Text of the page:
From the moment we meet our children, we project on to them the best of what we are and what we hope to be, and we continue to see ourselves in them for years to come. Yet it is important to be able to draw a line between parent and child and to recognize that our children are not downward extensions of ourselves.

This concept was brought into focus for me earlier this month when, in an extraordinary article in the New Yorker, a window was opened into the world of one parent and his relationship with his child. Peter Lanza’s son Adam took 26 lives at Sandy Hook Elementary on a shocking, cold day in December 2012, after killing his mother and before killing himself. This article represented Lanza’s first public communication about his son and the tragic incident.

As remarkable as the article’s content, in my opinion, is the fact that, after repeatedly refusing to speak with the media, Peter Lanza proactively sought out the writer, Andrew Solomon. The choice of Solomon is no surprise – he is one of the great mental health writers of our time and his most recent book relates directly to Lanza’s experiences. Far From the Tree, which I enthusiastically recommend, deals with parents and children who are vastly different from one another. These are families challenged by deafness, dwarfism, autism, children who are prodigies, conceived in rape or, as relates to Lanza, children who have committed horrific crimes. Solomon serves as a model for all of us as he eloquently humanizes his subjects by discouraging judgment and encouraging empathy. This approach and the unique, inspiring content of the book generate a perspective-altering experience and make it easy to understand why Lanza trusted Solomon to write this delicate piece. The trust was clearly well-placed.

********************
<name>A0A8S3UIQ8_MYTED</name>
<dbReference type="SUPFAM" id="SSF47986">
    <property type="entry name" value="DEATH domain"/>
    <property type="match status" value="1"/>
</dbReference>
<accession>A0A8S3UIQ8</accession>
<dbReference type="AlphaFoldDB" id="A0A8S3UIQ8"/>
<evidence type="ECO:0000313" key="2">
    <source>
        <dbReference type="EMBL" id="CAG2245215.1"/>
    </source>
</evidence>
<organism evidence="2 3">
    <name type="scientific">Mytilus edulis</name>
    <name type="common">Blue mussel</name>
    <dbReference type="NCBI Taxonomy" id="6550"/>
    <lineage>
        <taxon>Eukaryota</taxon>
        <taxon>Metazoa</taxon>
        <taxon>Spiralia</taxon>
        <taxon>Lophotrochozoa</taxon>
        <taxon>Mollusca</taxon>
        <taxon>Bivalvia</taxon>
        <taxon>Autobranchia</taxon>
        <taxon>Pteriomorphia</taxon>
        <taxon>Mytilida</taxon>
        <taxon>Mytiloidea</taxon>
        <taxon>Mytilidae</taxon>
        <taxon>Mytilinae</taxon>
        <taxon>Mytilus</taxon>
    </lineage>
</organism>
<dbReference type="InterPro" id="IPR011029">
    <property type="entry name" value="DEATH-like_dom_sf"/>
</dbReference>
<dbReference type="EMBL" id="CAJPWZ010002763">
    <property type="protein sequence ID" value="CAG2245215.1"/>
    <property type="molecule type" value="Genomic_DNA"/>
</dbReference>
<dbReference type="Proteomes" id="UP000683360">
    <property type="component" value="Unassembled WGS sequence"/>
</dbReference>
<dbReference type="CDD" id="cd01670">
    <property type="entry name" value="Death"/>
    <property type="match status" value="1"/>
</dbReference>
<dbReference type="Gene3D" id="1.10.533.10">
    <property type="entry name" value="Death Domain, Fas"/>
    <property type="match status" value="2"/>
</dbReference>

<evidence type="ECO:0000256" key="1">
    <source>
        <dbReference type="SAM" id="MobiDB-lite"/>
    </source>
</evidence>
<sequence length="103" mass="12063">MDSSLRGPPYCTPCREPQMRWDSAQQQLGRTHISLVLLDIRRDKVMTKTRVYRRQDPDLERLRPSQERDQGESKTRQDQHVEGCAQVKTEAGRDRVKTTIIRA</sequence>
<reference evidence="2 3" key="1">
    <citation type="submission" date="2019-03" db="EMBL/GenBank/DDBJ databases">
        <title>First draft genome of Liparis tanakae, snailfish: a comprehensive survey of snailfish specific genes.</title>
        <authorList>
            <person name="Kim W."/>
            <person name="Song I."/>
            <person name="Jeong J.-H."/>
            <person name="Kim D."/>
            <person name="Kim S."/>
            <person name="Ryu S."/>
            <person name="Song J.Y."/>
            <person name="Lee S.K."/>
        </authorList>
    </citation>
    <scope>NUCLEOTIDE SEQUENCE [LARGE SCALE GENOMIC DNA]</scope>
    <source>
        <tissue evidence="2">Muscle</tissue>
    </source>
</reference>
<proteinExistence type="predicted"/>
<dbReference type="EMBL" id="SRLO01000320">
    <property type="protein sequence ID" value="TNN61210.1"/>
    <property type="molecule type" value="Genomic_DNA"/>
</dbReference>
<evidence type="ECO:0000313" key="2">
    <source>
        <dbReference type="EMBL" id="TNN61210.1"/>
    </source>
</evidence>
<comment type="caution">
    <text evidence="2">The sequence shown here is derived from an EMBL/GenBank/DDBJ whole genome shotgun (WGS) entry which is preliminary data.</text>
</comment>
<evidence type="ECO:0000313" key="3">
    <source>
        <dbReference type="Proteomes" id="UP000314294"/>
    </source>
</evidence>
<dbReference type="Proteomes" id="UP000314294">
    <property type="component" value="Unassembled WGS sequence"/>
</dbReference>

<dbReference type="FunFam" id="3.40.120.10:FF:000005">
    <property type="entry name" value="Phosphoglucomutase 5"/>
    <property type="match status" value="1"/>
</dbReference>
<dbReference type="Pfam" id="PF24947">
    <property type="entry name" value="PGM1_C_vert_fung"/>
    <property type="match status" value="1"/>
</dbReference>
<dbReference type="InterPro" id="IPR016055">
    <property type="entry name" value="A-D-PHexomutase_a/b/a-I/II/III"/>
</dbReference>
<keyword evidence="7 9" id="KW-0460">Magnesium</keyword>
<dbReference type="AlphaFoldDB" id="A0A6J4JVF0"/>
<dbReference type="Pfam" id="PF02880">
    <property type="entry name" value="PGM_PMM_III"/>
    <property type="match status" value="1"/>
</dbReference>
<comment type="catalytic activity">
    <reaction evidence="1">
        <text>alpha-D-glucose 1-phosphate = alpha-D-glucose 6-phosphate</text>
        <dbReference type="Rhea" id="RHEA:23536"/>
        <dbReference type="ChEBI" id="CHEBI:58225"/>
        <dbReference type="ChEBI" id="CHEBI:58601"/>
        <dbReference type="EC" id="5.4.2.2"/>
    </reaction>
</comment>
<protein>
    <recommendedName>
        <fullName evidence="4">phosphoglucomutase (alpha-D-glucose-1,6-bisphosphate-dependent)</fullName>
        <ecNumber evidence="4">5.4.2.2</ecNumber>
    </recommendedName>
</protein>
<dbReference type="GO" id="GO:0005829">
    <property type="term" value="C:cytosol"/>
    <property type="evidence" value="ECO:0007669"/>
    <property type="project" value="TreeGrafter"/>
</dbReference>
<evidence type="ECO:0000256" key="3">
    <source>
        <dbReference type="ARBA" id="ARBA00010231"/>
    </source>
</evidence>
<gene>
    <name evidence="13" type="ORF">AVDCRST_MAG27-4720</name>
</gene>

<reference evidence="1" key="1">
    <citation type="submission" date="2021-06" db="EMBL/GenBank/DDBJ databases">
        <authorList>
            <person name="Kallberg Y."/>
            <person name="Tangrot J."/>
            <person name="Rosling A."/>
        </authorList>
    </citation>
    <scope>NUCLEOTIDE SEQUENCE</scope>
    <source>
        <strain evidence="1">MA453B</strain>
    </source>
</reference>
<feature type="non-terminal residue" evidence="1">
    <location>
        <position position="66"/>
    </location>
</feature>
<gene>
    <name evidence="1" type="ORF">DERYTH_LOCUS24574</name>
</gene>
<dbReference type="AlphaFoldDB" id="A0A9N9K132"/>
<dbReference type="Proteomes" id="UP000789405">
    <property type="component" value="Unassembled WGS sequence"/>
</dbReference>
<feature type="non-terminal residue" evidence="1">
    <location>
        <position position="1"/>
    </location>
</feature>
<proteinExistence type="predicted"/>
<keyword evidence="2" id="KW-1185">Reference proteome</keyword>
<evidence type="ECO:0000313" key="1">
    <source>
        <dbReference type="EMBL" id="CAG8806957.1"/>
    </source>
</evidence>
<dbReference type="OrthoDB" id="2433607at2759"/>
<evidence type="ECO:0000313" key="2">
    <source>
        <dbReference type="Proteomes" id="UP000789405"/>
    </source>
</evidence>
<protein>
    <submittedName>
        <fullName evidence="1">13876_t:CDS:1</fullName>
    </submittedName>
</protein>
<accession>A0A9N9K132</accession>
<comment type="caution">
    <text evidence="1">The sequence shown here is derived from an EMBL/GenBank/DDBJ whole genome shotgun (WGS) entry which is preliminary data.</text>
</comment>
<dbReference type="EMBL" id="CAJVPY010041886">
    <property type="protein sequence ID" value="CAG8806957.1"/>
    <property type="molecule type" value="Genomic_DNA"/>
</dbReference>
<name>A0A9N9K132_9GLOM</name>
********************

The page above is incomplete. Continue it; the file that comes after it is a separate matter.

Among the many lessons we might take away from Solomon’s work is that we are not our children. This is a message that bears repeating to one’s self, both in times of pride, to encourage humility and in times of shame, to encourage strength. We wince as our toddler falls, our heart soars as our children ascend to receive honors, and this is all adaptive. The more connected we feel to our children, the more we will risk for them, invest in them and be there for them. We are not our children but, as their parents, we are their initial guides in life. We are responsible for their upbringing and for teaching them to be thoughtful, ethical, engaged individuals. We do our best to help them navigate their way to an independent and productive adulthood.

We know that nature and nurture are not mutually exclusive, but rather collaborative forces. Our children are individuals who will take some of what we’ve offered and meld it with their own unique identity formed of the interaction between temperament and experience, all upon the canvas of neurobiology and genetics. As parents we should keep in mind that, in this interactive process, our role is of extreme importance. And yet, we must recognize the limitations of the influence we have on our children. We do color them with who we are and how we parent, but as Andrew Solomon has shown us in the case of Lanza and others, they are not otherwise blank slates.